Thursday, April 9, 2009

My Favorite Recent Books of Poems: Human Dark with Sugar

NEXT TIME THE WAITRESS asks you if you want sugar with your Human Dark, say yes. You won't be disappointed.

That would probably be a better last line for this review than a first line. It has a kind of salutary ring to it; it signs off more than it turns on.

But, then again, I'm writing about Brenda Shaughnessy's smart collection of poems, Human Dark with Sugar, one of my favorite books of poems from last year. One reason I like this collection so much is because she turns everything around, yet it all makes sense.

For example, she begins her poem "Drift" with a line that could have come straight out of a TWR post: "I’ll go anywhere to leave you but come with me."

Wow. I say that to myself every day.

And yet, nothing happens.

The difference between Shaugnessy saying that to the reader and me saying that to me, is that in her world things do happen. The world's messiness a) opens up; b) feels less messy; and c) seems funny rather than threatening. That's pretty much a poetry trifecta.

See, for example, "First Date and Still Very, Very Lonely:"


is a sacred day. A date day.
An exception to the usual
poor me, poor me!

I'm not poor and I'm not me.
I remember both
states as soon ago as last week.

The poetic persona has both fallen out of fashion and had a falling out with falling out of fashion. We are taught--or many assume we are taught--to read the "I" in contemporary American poetry as "the writer." We presume the confessions are not those of an invented persona but of the actual person. Troy Jollimore plays with this distinction, but Shaughnessy blurs it. She wants the reader to feel uneasy, to wonder if the laments and desperations of the speaker are "Brenda Shaughnessy's" or the hip construction that witty female poet named Brenda Shaughnessy invented.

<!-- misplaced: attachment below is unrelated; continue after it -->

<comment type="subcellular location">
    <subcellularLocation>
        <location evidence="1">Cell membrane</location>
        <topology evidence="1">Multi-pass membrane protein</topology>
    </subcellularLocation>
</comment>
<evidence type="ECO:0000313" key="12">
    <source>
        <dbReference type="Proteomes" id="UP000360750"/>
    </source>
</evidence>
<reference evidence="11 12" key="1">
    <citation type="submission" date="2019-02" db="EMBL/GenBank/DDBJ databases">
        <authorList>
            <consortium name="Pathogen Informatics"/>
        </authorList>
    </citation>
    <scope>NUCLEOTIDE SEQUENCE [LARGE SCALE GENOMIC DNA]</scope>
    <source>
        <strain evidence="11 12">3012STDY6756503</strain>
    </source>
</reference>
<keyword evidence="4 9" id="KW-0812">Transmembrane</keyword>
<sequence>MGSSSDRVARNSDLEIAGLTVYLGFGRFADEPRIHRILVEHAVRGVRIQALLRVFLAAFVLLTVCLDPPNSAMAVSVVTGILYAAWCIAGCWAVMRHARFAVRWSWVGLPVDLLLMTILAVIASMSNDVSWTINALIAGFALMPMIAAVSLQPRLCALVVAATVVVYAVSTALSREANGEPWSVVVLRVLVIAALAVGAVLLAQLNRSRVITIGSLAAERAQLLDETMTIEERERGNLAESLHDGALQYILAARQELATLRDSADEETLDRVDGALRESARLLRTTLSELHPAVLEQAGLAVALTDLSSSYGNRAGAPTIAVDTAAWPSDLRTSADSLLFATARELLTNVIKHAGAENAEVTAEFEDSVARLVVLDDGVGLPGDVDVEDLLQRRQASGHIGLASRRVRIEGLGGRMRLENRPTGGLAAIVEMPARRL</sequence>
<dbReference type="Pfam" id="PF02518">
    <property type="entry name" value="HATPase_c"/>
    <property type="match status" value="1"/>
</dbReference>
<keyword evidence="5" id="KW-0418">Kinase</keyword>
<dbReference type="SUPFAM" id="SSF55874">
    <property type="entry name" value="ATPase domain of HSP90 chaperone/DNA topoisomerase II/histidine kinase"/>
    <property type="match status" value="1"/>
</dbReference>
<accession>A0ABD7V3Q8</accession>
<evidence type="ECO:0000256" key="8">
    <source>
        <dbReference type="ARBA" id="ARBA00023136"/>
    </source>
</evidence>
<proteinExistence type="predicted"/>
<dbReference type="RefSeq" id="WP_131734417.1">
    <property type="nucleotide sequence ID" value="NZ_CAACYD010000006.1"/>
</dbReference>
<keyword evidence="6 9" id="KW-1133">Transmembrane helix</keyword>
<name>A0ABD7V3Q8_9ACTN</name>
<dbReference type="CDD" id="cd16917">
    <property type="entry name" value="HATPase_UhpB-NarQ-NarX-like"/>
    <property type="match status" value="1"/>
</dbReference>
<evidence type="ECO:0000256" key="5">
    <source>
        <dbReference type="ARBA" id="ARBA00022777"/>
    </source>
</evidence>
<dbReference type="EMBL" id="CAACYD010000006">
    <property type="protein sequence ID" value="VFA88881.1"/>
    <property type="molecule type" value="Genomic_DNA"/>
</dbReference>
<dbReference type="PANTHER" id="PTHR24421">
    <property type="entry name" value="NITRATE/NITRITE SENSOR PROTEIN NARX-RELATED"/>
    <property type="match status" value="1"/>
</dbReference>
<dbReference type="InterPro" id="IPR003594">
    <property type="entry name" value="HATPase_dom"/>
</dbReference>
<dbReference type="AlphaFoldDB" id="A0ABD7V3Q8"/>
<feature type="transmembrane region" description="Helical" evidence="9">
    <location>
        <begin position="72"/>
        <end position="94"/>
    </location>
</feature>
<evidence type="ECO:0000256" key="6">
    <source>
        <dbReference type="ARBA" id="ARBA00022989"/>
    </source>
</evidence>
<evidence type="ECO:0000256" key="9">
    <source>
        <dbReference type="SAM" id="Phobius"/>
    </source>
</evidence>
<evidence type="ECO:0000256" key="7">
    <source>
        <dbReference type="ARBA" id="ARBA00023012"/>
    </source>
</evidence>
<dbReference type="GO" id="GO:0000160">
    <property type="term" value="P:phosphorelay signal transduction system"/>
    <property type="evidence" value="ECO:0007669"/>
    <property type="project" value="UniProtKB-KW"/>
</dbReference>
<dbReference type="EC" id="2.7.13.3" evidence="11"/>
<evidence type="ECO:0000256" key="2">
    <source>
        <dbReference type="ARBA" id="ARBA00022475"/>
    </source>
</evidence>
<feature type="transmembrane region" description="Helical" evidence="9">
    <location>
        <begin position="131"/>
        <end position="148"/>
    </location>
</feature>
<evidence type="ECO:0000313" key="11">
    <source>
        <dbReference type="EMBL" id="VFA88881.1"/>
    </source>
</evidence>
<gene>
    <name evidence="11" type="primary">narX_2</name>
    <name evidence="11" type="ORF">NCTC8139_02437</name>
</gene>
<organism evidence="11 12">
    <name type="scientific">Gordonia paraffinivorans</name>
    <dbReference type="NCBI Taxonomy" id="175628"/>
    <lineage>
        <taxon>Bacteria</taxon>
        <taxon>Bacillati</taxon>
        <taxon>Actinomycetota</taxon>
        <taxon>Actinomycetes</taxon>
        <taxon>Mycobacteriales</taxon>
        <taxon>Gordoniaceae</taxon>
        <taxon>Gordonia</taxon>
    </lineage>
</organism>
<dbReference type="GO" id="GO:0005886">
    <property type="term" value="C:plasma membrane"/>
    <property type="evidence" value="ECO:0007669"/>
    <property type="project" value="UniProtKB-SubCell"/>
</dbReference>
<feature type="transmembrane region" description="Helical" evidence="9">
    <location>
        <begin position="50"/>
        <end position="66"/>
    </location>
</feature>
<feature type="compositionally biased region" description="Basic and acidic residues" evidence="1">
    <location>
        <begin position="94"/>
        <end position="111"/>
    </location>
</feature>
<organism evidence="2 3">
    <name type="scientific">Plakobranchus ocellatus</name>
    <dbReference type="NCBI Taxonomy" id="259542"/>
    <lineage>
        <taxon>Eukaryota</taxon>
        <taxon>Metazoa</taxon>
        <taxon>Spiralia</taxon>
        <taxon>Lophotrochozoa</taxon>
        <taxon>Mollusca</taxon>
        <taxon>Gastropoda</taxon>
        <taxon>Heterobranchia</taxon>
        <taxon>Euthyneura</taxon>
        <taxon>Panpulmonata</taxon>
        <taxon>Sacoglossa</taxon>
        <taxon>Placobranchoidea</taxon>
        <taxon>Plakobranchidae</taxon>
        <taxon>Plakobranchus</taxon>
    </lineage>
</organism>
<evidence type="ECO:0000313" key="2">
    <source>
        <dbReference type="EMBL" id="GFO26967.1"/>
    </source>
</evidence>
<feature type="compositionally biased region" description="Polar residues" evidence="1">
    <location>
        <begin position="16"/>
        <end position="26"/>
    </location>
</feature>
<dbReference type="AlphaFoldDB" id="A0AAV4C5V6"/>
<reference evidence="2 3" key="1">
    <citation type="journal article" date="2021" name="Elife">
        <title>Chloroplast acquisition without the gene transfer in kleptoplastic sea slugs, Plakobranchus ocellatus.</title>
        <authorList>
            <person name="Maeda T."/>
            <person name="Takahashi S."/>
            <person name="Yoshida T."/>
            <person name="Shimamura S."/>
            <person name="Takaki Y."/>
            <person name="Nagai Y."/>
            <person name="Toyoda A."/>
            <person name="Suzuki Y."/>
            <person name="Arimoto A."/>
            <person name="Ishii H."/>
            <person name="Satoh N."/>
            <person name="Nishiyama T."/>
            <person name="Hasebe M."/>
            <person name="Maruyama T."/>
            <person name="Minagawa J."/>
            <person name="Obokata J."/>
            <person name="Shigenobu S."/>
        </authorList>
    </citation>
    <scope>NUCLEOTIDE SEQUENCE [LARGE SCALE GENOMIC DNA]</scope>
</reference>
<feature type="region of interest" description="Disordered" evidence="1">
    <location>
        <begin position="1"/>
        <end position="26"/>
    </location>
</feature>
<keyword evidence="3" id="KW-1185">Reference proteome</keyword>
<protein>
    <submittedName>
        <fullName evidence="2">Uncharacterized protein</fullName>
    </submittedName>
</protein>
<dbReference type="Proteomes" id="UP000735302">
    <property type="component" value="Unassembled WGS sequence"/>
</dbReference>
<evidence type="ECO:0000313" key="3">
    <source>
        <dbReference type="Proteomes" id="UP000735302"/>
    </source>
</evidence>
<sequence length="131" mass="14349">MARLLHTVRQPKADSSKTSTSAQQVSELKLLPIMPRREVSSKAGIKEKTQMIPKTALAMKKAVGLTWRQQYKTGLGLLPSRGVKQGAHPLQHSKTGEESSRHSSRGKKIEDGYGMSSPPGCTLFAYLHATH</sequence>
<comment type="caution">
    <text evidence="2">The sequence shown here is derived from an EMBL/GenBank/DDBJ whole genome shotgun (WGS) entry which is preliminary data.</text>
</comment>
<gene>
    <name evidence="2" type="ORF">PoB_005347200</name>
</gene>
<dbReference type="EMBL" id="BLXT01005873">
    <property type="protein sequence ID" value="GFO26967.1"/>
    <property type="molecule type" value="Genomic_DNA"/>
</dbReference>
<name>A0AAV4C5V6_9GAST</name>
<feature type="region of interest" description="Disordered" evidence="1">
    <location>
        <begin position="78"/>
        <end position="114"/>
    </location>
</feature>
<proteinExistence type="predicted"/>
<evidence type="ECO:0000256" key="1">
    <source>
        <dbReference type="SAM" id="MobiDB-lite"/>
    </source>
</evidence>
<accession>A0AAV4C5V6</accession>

The question is: do we care? And, who is this we anyway?

Around 4:30 am, when my 5-month old son woke up hungry, a very funny final line for this review came to me as I was stumbling to the bathroom. I was so pleased with myself because it worked as a closing sentiment, but it would also feel like an opening gambit. This morning though, when I awoke, it was gone--an experience Shaughnessy writes about in "Magician." Her final line in that poem speaks, I guess, to my 4:30 epiphany and, perhaps, to the question of persona vs. person: "Nothing ever really happens."

Or is it that everything always happens?

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